• Shit, I’ve discovered slop on the other leg
• I wish you could take beer to go. I’m stuck here with a full pint. Crap.
• Alright Beer it’s me against you. I will win I can drink you. I will drink you and escape; you do not have me trapped!

• A patacone really doesn’t look like a penis. I mean if you roll a penis over with a rolling pin then maybe but who does that?

• I wonder if I look drunk.
• I hope not
• Oh my god! I think I’m attracted to gay men!

Leaving Colombia

My plan was to stay away as long as possible. I worked as hard as I could all last summer taking any job I could find so I had enough money to support my travels and live in Colombia. I started off picking stones out of a farmer’s field with a bunch of elementary students. I would see friends from high school who I hadn’t seen in years and who are all now teachers. They would ask me what I do and well, I would have to tell them I pick stones. I then worked for my cousins business doing house restoration, landscaping and cleaning. I did a lot of painting and cleaning pubic hairs off the bathroom floor of the rich and disturbed. Eventually I found a waitressing job on a nearby Native reserve.

I saved up enough money to comfortably travel for six months then I would find work and a place to live in Colombia. As it happens though, an opportunity came knocking at my door. I received an e-mail from a cruise company in Ontario interested in me for a position in the 2010 summer season. I was in the beach party town of Monanita, Ecuador at the time and put the e-mail aside. The beach, $1.50 cocktails and hot Argentinean and Colombian men were waiting for me. It wasn’t until I got to Bogota and realized I should read through this e-mail and seriously think about it. For years I have been bouncing from one country to the next and from job to job wondering where the money would come from next and where was my next destination. I’m sure a lot of people make money from their blogs which enable them to keep traveling and enjoying this type of lifestyle but I get a bit caught up in traveling and let my blog slack too much. My fame and fortune as a writer won’t come from my blog but hopefully elsewhere(unless someone reading this somewhere wants to give me money and make me famous!). In the meantime this job is a fantastic opportunity to work in a unique environment save money and spend the winters how I please, exploring the world.

The only problem is, I have to leave Colombia. I had to battle with this conflict for some time now. I was excited to start this new job and all the doors it would open for me but now that it is close to my departure date, I am sad. I left Santa Marta on Saturday night and I have one week until I return to Canada. I have been mopey in Bogota and the rain and grey skies don’t help my situation. It feels like the end of a relationship. I feel like I am leaving a lover. I say I will be back but you never know what the future holds. I feel like this whenever I return to Canada after being abroad. I don’t feel like I am going home. I remember my last night in Panama city I was locked out of my friend’s apartment so I went to his roommate's restaurant, La Terreza a posh Japanese restaurant with the most amazing view of the city and the bay. I sat on a high stool outside above the city sipping red wine that Carlos brought me. I had the sinking feeling in my heart like I do now. It will go away I know this and I will see old friends and family. I will be in a bit of a culture shock with the country life in Canada but time eventually blends together. Spring will turn to summer and I will smile under the Canadian sun. Summer will turn to fall and just as the leaves are changing colour and you can feel the crisp cold in the air and the frost on the ground I will be packing my bags, booking a flight and leaving again.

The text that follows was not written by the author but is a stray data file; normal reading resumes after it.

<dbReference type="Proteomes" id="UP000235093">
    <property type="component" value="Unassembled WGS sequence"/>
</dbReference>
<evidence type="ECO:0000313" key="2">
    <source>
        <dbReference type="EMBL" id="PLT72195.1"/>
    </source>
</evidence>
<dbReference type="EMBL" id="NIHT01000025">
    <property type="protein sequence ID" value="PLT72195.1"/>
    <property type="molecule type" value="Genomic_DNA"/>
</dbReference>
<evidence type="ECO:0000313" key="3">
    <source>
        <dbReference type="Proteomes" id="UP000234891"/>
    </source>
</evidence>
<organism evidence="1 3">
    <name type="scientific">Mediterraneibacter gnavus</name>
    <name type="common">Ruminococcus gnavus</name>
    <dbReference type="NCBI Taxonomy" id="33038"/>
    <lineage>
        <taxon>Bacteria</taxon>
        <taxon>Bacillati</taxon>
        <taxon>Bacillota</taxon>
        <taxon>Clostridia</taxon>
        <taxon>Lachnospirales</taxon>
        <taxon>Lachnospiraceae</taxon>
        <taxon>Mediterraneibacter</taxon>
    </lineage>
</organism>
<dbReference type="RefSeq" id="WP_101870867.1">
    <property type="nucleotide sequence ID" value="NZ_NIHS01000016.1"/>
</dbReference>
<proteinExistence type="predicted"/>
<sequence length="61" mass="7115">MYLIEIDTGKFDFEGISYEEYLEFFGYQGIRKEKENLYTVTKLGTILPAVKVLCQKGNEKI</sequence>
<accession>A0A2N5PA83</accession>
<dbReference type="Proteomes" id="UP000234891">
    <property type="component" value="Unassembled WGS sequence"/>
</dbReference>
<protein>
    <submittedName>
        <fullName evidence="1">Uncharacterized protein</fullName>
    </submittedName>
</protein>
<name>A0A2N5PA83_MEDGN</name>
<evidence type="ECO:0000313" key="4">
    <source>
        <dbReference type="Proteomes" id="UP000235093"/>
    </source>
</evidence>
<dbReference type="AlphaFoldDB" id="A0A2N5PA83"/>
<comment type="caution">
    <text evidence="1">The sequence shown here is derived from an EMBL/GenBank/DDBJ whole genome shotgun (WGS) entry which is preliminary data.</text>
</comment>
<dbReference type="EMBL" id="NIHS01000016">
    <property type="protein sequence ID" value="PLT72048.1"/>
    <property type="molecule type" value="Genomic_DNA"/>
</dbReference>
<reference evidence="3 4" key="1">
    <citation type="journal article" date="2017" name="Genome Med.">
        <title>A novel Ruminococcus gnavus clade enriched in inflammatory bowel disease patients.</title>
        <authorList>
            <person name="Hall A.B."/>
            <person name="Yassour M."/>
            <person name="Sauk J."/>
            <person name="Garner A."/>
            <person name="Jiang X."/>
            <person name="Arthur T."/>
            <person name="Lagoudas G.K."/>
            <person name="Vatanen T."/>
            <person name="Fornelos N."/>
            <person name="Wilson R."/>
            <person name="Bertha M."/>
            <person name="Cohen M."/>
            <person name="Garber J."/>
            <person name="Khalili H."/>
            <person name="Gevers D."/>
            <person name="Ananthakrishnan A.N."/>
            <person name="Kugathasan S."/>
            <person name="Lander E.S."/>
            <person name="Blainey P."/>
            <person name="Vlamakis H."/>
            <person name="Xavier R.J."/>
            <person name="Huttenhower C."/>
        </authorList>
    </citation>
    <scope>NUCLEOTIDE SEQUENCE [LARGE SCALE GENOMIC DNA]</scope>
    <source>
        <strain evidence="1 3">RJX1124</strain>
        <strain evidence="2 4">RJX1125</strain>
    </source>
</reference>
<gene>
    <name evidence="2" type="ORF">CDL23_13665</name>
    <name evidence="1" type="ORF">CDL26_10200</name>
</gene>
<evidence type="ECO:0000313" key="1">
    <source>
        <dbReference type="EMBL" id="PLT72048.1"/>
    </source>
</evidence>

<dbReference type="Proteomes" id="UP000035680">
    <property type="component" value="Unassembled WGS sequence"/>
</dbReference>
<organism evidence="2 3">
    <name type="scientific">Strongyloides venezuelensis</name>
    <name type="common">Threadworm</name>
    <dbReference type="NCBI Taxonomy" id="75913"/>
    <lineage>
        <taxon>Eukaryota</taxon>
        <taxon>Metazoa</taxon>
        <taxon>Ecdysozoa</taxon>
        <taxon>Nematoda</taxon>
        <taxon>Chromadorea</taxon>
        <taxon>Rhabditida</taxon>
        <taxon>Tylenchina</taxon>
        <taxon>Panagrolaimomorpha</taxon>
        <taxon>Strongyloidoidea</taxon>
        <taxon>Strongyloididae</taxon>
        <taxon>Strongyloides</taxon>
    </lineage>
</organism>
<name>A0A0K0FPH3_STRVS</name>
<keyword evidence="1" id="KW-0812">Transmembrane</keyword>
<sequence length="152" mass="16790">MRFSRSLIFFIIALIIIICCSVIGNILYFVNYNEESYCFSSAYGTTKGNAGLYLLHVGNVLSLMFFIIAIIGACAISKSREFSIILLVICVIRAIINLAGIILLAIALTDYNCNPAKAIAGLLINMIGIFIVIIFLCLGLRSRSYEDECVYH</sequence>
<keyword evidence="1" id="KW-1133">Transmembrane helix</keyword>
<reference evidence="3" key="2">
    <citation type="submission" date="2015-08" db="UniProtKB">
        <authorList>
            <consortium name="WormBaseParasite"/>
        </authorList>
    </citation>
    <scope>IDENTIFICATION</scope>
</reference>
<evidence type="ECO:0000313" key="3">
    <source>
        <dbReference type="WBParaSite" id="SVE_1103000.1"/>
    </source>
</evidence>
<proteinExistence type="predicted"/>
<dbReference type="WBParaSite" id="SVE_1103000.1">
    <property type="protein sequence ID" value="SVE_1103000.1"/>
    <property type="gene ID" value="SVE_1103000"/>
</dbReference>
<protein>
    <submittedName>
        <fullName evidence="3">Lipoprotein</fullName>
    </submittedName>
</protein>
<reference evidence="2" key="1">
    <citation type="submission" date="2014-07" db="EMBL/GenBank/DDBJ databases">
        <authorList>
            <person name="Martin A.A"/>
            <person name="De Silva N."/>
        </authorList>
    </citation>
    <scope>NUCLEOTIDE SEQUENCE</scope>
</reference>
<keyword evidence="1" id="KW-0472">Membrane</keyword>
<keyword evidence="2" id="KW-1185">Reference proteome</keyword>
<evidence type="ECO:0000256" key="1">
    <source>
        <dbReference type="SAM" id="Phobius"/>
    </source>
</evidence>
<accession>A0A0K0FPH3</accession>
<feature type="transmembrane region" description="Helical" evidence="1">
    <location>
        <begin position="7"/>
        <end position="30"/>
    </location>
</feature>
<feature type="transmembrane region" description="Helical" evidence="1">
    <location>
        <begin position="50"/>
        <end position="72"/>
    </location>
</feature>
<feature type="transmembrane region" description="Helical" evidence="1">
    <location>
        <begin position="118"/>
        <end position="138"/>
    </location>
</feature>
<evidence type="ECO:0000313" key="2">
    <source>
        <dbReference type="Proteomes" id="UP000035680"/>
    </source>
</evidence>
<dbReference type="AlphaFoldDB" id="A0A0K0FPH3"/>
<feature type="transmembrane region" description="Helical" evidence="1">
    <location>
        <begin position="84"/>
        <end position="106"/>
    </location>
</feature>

Good bye my lover

Wednesday, April 14, 2010

What six days in the jungle does to you

I love the outdoors and roughing it as much as I love luxury and being pampered. I felt completely comfortable on the trek. Although I am glad I wasn’t on it with a love interest, I stank! But I loved it! Sometimes its great to be single you can be dirty and smelly and it doesn't matter.

I was sweaty, dirty and smelly but it was great! I didn’t care. The instant you put clothes on they got soaked in sweat. By the second day all my clothes were filthy. I gave up caring and just enjoyed it. I also gave up showering in the showers. Why stand under a cold thin stream of water in a dirty shower when there is a river that you can swim in. If the locals could shampoo down there then I was going to as well. I’m sorry to admit this but the jungle also became my toilet. Not at the camps but along the way. I am proud to announce I did a number two in the jungle, much to the shock of the Londoners in my group. Yes I was pleased with myself enough that I had to share this fact with everyone. Dug a nice hole and covered it all up,it was a leaver! Come on I grew up in the country this was nothing.
I felt so comfortable there that I didn’t want to go back to civilization. I felt quite emotional leaving on the last day and getting back in the jeep bound for Santa Marta. I even liked the native’s potato sack looking outfits. I could totally sport one of those and make it fashionable, just add about 10 brightly coloured bead necklaces and a nice belt. They would take me in as one of their own and show me they’re ways. Instead I took my smelly ass back to the hostel where my bed, the pool, a beer and my friendly neighbourhood pizza man were waiting for me.